The PM says he will not talk to extremists of a faith community. Fair enough. The Opposition leader says that all persons in a faith community should be consulted. Fair enough.
The debate on religious extremism is an issue of national security. Extremists try to create violence and conflict, and generate support for violence overseas. They have an extreme agenda and seek to marginalise themselves and their presumed opponents. The views of extremists are not consistent with those of mainstream Australia.
If Mr Howard’s rhetoric on extremism was consistently applied to all religious groups, we could take him seriously. If Mr Howard’s party members applied the policy in practice, I could take him seriously.
Yet I am a disgruntled Liberal Party member who has been sidelined and maligned by religious extremists inside the Liberal Party.
In 2001, I stuck my neck out in difficult circumstances and ran as a Liberal candidate for a safe ALP seat of Reid. The election took place in the context of Australia’s involvement in the war against terrorism. Australian troops were in Afghanistan, and the news was saturated with images of September 11 and video footage of Osama bin Ladin and other al-Qaida operatives.
I took a risk. I was verbally (and in some cases almost physically) attacked and maligned by many fellow Muslim Australians. My legal practise was compromised and my health suffered. I succumbed to a virus that led to my having to take 18 months off for illness some 3 months later.
To this day, many Muslim Aussies criticise me for standing as a Liberal candidate. Ironically, many Afghan asylum seekers (especially Hazaras and Tajiks) were happy with me.
It was during this campaign that I met the uncle of 2 girls killed when a leaky boat carrying asylum seekers sank and many drowned. An Afghan Muslim activist, Mehbooba Rawi, set up the meeting for me. She wanted to me hear the story of a traumatised Muslim Australian man and take it to the highest levels.
I heard the man’s story. I was devastated. The man was depressed, in tears, finding words difficult to come by. I sat there in the eerie silence of the Park Road mosque in Auburn listening to this man whose heart spoke louder than his tongue.
I could not hold back. I telephoned the NSW Liberal Party State Director, Scott Morrison. I pleaded with him to let me say something. Or at least to arrange a meeting of the PM with this man.
ME: Scott, we have to do something about this. Seriously, we have to speak out. I have to. Forget politics. This is human life.”
Mr Morrison was adamant.
SM: No, Irf, no way. You can’t do this. You have to stay silent on this. Trust me on this one. This is all part of the strategy. These people could have been terrorists.
IY: But John, this guy is an Australian citizen. His two teenage nieces drowned. Why can’t he speak to his own PM?”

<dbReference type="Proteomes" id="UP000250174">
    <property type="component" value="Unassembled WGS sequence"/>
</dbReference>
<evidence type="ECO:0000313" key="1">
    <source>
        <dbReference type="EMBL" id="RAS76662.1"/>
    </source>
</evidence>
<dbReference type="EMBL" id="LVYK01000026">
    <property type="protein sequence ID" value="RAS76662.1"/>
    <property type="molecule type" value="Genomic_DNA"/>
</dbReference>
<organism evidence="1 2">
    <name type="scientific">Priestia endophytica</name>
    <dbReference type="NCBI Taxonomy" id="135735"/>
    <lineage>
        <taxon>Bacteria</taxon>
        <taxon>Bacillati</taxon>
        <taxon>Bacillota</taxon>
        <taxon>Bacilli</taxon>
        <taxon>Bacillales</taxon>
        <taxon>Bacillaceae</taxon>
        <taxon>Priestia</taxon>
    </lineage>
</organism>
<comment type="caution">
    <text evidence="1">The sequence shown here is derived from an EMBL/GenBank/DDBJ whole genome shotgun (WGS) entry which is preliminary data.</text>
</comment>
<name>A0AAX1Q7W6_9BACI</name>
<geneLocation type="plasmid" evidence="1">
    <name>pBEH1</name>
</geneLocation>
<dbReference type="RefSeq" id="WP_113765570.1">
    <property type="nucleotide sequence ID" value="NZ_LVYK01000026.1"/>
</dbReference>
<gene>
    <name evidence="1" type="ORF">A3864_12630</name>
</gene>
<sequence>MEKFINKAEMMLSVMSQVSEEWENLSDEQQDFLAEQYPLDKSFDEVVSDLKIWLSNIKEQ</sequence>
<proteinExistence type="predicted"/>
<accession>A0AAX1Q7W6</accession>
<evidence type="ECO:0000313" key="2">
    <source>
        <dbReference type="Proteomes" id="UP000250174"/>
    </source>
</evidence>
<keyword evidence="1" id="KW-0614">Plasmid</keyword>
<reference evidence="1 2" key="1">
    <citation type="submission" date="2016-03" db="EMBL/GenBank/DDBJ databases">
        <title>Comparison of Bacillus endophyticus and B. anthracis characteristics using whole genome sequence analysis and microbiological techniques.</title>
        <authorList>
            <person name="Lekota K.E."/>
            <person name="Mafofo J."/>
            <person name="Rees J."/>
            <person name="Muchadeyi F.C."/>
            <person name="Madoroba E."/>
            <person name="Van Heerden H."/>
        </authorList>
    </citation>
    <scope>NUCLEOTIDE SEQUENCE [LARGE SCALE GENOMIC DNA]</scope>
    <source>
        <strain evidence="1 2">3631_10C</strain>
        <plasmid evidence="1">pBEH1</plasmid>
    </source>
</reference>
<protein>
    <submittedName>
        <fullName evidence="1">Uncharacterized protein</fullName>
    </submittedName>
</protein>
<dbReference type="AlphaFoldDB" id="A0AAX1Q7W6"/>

SM: Irf, forget it. If you so much as say one word about this, the PM will publicly disendorse you. You saw what happened to others. You could be next.
IY: Why can’t we give voice to this guy? He is opposed to the Taliban. His family fled the Taliban.
SM: I know, Irf. I hear what you’re saying. But mate, you have to understand. You and I both hate Pauline Hanson. Part of this election is about burying Pauline. We do that by looking like her.
So there you have it. A key electoral strategist was telling me that I could not raise the concerns of a Muslim Australian citizen. So much for grassroots politics. So much for humanity. So much for liberalism.
I did raise the issue. I did go to the press about it. I did speak openly about how I felt about all this. I did express my sympathy with the man and with thousands of other Afghan and Iraqi Australians who felt demonised in this war on terror. I did express their emotions, even if others wanted to silence me.
And I did this without Scott Morrison even knowing about it. I sat down with the editors of an Urdu newspaper and we drafted an advert. There was me on the back page of the “Overseas Weekly”, my big ugly mugshot hiding the physique of a beached whale. And there I was telling anyone who could read Urdu that I would make sure these kinds of policies were overturned.
Did anyone in the Liberal campaign team find out? Yeah, right! As if they could read Urdu. But most Afghans, Iranians, Iraqis and Pakistanis could. Many showed up on election day to my headquarters at the Nezahet Sufi bookshop. They handed out “how to vote” material for the Liberal Party. Actually, they handed it out for me.
Interestingly enough, I could see some of them cutting up the “how to vote” papers. I asked them why they did this. The paper had a mugshot of me on one side, looking like a Turkish used car salesman. On the other side was John Howard.
“We only want your photo there. We don’t want to see Howard.”
I had to give them a long lecture about electoral laws before they put the scissors away.
Reid voters must have been stunned to see so many Afghans and Iraqis handing out for me at the polling booths. It was these asylum seekers who helped me gain a 5.1% swing on a 2-party preferred basis for the PM. It was these asylum seekers who enabled Coalition Senators from NSW to win easily. People like Senator Marise Payne owe their political existence to these brave men and women.
© Irfan Yusuf 2005